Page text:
Chris Bailey, European strategist at Raymond James, says Yes.
So far this year, the Eurozone has avoided significant region-wide volatility as spill overs from events in Greece have not sustainably infected other countries or markets. But the still inconclusive outcome from Portugal’s General Election does not auger well.
If the only viable government is one rhetorically anti-austerity, then risks are rising. Portugal – unlike Greece – has been a poster child for adherence to demands from Brussels and Frankfurt for the control of fiscal deficits.
That the electorate has not sufficiently backed the political parties that implemented such policies is noteworthy, and will inspire similar groups across Europe to redouble their efforts.
As always, the bond markets are the first indicator of any upcoming problem, and the sharp sell-off in Portuguese government debt over recent days is the first signal of potentially volatile times ahead.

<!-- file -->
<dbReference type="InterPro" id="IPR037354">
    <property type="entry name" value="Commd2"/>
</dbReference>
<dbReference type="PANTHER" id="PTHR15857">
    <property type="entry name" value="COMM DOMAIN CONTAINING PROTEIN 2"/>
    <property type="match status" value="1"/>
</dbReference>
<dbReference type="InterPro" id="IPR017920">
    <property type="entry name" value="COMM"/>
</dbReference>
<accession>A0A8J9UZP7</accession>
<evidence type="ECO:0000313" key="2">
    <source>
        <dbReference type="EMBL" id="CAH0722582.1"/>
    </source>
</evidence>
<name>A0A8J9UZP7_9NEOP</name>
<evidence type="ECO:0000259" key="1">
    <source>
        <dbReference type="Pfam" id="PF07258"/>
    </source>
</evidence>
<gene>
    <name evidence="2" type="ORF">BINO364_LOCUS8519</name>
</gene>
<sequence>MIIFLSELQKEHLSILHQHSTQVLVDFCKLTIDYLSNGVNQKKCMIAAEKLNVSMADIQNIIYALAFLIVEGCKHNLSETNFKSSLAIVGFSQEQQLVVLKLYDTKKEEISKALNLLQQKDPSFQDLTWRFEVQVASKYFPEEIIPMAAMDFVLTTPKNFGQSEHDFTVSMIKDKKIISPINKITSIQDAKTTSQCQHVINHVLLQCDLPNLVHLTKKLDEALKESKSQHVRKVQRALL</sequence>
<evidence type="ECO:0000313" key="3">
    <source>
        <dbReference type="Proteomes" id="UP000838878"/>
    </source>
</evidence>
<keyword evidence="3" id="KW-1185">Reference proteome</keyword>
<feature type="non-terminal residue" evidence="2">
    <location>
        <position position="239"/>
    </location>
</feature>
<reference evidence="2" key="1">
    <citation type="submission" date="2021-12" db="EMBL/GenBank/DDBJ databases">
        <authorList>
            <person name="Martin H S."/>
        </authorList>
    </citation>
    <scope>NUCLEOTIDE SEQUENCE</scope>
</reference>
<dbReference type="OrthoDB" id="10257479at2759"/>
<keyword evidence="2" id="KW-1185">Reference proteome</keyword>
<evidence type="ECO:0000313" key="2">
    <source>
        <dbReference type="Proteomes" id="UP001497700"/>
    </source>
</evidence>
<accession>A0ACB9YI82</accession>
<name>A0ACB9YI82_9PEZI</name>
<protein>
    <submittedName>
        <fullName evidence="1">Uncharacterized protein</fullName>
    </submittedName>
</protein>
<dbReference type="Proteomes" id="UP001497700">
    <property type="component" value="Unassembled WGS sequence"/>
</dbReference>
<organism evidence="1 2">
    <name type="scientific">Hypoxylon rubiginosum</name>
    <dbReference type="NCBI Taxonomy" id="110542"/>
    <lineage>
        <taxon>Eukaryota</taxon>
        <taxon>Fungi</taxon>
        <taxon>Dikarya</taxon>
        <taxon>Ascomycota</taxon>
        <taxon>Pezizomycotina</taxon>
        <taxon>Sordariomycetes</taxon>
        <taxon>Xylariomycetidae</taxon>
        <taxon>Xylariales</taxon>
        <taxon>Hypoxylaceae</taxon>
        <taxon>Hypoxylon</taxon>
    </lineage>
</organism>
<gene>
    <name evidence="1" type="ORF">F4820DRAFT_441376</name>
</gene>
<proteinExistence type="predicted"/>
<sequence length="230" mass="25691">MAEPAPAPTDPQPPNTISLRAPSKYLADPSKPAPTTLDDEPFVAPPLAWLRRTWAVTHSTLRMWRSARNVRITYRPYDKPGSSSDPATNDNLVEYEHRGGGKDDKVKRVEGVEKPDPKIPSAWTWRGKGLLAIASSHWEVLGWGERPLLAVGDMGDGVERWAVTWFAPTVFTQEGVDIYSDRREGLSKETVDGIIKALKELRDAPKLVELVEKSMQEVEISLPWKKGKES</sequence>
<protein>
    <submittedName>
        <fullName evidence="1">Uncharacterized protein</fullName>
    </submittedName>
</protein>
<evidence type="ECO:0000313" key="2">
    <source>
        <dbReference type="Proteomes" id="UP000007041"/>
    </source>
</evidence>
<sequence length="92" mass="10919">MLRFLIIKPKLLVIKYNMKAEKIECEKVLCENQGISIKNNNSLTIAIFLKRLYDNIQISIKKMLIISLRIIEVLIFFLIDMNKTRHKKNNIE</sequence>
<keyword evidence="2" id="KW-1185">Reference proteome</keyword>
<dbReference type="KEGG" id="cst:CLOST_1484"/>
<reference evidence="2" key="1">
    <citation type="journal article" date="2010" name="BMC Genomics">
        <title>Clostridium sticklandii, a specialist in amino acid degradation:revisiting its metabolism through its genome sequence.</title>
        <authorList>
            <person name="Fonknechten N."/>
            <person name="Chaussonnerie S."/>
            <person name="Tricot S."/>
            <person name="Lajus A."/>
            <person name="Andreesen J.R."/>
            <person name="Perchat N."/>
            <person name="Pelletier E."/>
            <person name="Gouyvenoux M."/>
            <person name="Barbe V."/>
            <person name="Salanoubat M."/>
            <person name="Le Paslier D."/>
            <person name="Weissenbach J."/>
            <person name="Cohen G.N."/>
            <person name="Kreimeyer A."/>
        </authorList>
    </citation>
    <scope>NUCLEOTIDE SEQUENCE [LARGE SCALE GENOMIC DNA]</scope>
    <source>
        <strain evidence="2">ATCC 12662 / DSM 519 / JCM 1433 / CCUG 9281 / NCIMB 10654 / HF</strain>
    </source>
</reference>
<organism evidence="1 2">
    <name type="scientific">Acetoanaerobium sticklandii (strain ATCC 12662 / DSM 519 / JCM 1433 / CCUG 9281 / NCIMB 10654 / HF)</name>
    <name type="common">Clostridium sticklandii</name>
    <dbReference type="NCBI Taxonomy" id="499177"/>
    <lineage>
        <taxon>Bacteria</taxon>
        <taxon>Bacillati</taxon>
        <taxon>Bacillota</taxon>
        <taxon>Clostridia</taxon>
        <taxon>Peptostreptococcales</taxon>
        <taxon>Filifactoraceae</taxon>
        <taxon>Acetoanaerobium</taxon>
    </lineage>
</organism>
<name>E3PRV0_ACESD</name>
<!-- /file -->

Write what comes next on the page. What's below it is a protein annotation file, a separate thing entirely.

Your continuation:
The next stage to watch for? The upcoming Spanish election before the end of the year: political angst and higher bond yields have the clear potential to have a negative pincer movement impact on the Eurozone economy into 2016.
Ruth Lea, economic adviser to the Arbuthnot Banking Group, says No.
Granted, October’s General Election saw a public backlash against the austerity measures. And granted, the centre-right government has collapsed and is expected to be replaced by a less fiscally austere Socialist-led government, supported by the radical Left Bloc and the Communist Party.
But, according to Mario Centeno, expected to be Portugal’s next finance minister, fiscal discipline will be maintained, albeit on a less arduous path.
Centeno envisages cutting the budget deficit-GDP ratio from 3 per cent in 2015 to 1.5 per cent by 2019 (hardly the act of a loose-spending ideologue), rather than to 0.2 per cent by 2019, as agreed between the outgoing government and Brussels.
Brussels will probably suck its teeth, but it is unlikely to reject Centeno’s proposals and the Eurozone debt crisis is unlikely to be reignited.
This isn’t to say all is well in the Eurozone or indeed in Portugal, but the Eurozone is “tenacious of life” and the immiseration of much of the euro area will continue for the foreseeable future.